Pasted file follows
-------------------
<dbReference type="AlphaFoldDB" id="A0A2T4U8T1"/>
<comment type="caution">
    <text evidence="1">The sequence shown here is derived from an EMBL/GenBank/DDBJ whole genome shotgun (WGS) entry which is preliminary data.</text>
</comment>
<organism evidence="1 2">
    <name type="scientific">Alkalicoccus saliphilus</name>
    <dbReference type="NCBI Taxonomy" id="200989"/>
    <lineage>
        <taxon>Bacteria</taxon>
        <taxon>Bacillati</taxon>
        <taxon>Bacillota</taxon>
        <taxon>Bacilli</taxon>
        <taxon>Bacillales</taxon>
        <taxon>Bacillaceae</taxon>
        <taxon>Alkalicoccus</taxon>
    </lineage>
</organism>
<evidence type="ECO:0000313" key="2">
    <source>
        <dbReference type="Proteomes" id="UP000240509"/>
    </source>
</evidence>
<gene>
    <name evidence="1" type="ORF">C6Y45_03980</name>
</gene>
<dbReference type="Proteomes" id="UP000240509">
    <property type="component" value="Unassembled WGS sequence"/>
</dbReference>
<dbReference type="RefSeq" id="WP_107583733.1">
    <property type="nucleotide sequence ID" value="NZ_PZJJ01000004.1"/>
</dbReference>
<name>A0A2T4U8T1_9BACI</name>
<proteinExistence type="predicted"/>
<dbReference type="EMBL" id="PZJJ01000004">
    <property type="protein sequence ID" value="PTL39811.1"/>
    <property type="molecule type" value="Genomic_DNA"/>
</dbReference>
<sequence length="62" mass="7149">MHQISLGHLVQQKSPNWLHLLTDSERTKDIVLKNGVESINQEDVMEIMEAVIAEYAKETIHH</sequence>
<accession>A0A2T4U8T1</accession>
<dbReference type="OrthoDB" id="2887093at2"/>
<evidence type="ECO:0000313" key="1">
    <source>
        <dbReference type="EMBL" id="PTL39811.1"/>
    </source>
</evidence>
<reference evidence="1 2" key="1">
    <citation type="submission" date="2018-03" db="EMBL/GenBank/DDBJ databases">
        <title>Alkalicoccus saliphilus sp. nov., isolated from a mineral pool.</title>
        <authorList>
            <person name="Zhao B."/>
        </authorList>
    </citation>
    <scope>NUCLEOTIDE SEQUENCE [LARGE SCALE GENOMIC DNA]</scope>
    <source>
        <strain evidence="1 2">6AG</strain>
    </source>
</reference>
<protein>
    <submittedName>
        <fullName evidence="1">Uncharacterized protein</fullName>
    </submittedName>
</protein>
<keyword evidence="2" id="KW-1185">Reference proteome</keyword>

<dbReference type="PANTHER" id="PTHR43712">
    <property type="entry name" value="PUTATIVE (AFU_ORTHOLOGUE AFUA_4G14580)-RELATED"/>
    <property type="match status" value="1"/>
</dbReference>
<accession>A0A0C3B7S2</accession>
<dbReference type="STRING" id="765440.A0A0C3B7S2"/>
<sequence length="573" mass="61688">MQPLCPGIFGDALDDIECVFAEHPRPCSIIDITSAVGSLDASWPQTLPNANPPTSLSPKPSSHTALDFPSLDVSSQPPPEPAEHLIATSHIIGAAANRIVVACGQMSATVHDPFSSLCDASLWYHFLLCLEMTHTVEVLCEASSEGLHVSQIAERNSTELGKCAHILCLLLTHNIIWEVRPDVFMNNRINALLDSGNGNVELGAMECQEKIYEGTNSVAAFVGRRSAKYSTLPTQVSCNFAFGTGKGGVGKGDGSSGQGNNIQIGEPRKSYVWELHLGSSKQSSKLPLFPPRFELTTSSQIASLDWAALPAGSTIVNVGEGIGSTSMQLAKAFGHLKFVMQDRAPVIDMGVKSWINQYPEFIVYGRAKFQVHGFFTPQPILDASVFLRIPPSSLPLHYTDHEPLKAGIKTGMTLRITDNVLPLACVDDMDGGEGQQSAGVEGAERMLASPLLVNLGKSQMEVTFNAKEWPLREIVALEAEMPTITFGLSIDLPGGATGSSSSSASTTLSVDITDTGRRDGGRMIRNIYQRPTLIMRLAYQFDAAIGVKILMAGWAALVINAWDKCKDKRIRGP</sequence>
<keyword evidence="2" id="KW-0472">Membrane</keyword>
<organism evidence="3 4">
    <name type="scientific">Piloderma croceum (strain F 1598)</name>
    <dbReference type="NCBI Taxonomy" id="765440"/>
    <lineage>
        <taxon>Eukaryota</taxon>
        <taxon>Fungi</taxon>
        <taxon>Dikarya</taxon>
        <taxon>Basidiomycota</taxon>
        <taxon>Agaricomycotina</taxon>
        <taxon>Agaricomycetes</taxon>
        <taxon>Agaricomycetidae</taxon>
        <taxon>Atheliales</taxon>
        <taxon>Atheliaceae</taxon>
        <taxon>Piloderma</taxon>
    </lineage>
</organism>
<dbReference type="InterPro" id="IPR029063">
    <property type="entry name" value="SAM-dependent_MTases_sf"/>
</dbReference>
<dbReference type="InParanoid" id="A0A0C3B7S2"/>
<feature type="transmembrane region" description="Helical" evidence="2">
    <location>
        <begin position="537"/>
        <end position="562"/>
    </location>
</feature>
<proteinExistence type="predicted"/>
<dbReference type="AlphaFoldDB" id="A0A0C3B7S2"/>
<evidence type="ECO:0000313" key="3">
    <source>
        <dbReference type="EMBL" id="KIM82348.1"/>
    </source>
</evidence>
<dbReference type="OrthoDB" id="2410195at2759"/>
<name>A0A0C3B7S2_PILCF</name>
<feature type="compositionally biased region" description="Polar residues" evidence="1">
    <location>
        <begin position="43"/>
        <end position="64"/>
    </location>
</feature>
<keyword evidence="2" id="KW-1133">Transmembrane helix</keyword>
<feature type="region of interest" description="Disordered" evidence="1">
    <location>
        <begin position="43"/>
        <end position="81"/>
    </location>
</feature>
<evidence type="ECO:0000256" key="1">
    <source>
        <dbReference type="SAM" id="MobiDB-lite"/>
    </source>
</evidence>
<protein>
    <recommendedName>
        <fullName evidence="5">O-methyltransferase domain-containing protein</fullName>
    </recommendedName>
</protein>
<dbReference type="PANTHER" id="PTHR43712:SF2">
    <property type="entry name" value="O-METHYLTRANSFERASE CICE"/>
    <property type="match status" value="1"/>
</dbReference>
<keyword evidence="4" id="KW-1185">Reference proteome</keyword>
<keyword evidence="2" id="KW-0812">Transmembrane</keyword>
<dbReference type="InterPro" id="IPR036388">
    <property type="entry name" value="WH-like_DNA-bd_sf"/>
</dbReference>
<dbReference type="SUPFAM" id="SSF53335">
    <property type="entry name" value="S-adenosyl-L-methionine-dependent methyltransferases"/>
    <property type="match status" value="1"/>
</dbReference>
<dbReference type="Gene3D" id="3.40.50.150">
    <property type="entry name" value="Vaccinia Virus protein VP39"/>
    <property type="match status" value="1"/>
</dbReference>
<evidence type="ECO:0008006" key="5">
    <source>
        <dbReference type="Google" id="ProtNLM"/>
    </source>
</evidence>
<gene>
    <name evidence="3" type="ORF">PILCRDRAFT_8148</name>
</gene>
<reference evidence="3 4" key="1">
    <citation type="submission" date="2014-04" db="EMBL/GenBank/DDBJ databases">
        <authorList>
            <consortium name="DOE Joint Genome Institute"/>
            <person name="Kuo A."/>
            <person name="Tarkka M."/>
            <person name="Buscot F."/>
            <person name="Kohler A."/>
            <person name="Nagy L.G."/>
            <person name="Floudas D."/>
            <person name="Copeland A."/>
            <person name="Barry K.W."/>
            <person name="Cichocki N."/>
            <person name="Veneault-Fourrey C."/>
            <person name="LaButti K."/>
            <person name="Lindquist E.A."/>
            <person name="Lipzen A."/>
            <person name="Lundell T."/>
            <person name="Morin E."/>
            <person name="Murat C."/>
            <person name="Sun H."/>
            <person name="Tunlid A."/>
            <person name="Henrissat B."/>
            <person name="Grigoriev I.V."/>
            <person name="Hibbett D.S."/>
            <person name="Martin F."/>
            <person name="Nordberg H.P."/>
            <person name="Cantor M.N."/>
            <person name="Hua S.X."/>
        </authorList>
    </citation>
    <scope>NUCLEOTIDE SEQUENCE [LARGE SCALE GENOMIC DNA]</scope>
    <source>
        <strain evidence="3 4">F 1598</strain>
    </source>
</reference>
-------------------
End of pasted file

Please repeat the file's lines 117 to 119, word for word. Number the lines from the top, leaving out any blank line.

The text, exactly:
        <end position="81"/>
    </location>
</feature>